Analysis of the latest local government revenue and outturn data by the Advisory Group on Contraception has found that contraception spending power has fallen 18% in real terms since 2015/16. Whilst spending has increased from last year, without government investment in the public health grant funding remains significantly below 2015/16 levels.
These cuts are happening at the same time that:
- Demand on local sexual and reproductive health services is increasing;
- Abortion rates in women over 30 are steadily rising; and
- Prescribing rates for the most effective long-acting reversible contraception (LARC) methods have plateaued.
The AGC has been tracking cuts to contraceptive services since 2015, undertaking annual audits of local authority spend and contracting. Reviewing the latest data, members are increasingly concerned that national cuts to local authority budgets have put unsustainable pressure on commissioners to deliver more services to more people, with less money.
Early findings from the AGC’s annual Freedom of Information request audit revealed that the proportion of councils reducing the number of sites delivering contraceptive services has continued to accelerate from 9% in 2015/16 to 26% in 2018/19. A further 18% of councils have planned closures in the current year, 2019/20. Overall, more than a third of councils commissioned fewer sites to deliver contraceptive services in 2018/19 than they did in 2015/16.
The reasons cited by local authorities are multi-faceted, ranging from cuts to the public health grant, loss of trained staff and service quality issues, through to the closure of general practices and changing models of service delivery towards more integrated sexual health services.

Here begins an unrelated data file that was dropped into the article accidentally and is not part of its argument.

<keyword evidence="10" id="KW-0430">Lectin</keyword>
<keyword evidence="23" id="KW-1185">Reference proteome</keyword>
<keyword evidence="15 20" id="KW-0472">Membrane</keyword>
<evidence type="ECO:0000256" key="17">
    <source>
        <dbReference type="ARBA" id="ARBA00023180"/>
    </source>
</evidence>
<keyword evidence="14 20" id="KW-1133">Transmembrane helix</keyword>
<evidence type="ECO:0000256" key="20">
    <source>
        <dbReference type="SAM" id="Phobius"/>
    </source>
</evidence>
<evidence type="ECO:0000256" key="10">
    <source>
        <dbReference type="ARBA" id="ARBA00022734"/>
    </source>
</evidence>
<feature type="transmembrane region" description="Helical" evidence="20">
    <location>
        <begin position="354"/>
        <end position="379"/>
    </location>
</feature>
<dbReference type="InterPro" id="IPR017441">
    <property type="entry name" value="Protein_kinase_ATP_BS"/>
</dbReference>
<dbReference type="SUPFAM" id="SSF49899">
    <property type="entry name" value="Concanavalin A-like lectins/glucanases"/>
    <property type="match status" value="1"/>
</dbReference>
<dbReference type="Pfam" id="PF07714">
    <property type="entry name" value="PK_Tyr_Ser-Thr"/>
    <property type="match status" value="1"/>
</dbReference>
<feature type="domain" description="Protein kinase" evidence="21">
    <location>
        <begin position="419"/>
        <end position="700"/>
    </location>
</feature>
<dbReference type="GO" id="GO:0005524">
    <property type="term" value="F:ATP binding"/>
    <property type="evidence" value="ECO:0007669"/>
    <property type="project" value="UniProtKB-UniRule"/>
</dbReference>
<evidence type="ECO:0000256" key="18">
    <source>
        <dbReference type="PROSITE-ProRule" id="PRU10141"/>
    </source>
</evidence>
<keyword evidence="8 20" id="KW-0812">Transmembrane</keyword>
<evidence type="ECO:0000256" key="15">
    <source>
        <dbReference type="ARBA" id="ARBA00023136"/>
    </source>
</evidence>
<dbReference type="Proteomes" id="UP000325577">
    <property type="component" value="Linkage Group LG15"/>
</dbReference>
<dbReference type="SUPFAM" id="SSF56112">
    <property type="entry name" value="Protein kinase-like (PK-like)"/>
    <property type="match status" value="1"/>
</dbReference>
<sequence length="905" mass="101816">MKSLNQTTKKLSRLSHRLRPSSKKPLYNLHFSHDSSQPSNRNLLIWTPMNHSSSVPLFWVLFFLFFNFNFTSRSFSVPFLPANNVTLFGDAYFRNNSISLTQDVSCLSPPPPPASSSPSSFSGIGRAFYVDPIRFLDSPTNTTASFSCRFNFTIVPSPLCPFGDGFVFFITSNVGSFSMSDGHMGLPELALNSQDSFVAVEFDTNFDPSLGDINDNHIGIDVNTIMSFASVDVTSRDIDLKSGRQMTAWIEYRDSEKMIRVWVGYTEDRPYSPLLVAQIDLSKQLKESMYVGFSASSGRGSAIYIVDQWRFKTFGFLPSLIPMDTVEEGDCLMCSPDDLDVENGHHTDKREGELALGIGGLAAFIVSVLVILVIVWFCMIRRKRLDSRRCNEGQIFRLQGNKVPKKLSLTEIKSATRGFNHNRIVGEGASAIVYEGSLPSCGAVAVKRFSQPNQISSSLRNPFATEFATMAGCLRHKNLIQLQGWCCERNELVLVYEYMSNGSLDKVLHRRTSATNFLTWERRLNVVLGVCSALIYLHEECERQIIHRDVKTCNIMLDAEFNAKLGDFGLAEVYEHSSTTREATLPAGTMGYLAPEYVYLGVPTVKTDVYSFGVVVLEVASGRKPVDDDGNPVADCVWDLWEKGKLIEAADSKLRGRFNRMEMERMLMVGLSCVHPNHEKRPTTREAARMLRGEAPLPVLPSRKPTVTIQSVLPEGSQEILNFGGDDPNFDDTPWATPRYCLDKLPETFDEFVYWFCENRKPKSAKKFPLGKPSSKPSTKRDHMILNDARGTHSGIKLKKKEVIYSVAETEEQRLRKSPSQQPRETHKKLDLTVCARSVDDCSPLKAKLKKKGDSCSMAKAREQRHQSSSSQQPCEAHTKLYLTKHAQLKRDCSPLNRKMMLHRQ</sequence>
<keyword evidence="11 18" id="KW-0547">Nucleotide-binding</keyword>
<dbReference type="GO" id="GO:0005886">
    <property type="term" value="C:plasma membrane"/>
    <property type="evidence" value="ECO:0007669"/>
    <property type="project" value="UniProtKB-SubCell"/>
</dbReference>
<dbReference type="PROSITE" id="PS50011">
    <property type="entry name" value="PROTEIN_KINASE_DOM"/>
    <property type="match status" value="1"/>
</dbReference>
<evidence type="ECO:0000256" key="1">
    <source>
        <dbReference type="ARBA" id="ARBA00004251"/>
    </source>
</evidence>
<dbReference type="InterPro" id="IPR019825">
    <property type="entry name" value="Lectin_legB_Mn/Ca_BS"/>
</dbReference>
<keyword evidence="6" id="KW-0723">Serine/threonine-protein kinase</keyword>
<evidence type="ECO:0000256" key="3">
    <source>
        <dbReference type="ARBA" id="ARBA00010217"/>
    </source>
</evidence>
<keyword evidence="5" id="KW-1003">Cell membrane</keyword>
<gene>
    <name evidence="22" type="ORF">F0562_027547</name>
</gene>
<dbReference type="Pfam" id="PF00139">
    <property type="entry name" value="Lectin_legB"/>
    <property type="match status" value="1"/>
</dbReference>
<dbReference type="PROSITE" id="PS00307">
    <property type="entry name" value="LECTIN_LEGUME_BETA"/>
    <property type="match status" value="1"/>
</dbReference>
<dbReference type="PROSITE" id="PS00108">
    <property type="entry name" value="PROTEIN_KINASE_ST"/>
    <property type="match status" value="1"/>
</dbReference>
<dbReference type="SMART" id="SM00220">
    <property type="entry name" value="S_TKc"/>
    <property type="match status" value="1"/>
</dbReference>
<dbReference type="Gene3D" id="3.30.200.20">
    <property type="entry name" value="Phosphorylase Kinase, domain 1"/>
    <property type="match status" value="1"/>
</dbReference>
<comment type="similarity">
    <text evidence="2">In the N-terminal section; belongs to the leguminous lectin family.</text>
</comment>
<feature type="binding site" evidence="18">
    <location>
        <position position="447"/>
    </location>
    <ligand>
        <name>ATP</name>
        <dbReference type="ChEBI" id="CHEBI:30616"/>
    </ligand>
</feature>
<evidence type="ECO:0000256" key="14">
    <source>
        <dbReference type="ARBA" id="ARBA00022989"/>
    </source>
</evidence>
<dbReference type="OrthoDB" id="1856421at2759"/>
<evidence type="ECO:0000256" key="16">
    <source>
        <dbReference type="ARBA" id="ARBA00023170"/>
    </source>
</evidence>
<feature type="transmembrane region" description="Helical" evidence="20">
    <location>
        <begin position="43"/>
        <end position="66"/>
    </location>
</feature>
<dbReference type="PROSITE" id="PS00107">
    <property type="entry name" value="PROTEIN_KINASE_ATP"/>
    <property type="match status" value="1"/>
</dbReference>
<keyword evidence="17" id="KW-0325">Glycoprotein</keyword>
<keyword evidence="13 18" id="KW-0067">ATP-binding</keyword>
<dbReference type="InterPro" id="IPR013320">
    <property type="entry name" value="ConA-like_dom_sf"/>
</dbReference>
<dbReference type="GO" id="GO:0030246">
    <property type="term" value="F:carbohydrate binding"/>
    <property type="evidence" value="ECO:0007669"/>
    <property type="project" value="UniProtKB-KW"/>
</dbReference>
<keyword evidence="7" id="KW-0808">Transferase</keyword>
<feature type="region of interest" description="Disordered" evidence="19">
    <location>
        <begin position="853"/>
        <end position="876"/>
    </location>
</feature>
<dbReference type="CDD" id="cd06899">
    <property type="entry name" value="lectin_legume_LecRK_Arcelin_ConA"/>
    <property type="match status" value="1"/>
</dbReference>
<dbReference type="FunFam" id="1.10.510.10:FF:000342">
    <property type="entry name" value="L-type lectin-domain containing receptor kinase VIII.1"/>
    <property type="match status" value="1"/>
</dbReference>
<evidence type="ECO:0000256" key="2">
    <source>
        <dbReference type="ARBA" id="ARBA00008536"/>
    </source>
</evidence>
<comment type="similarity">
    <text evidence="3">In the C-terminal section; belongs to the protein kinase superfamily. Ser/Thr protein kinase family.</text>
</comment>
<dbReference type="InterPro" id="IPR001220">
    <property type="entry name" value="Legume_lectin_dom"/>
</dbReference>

Whilst closures to sites can in some cases help to improve the quality of services, there is a lack of data to understand the impact of service disruption on women’s ability to routinely access contraception. This is particularly true of vulnerable and hard-to-reach groups, where the AGC’s audit found a notable gap in data on health outcomes and experiences of accessing care.
Ahead of the General Election and the formation of a new government, the AGC is asking all political parties to commit to protecting women’s access to comprehensive contraceptive services and reversing the damaging cuts to the public health budget since 2015/16.
Dr Asha Kasliwal, President of the Faculty of Sexual and Reproductive Healthcare and AGC member, said: “Cuts to contraceptive services are putting women’s right to access the full range of contraceptive methods at risk. This is particularly true for women who require specialist and outreach services – those who are the most vulnerable in society. When cuts hit the frontline, these are the services that disappear first. Whilst we welcomed the Government’s commitment to increase the public health grant next year, only a long-term funding settlement that commits to fully funding services across the country will reverse the damage of five years of cuts.”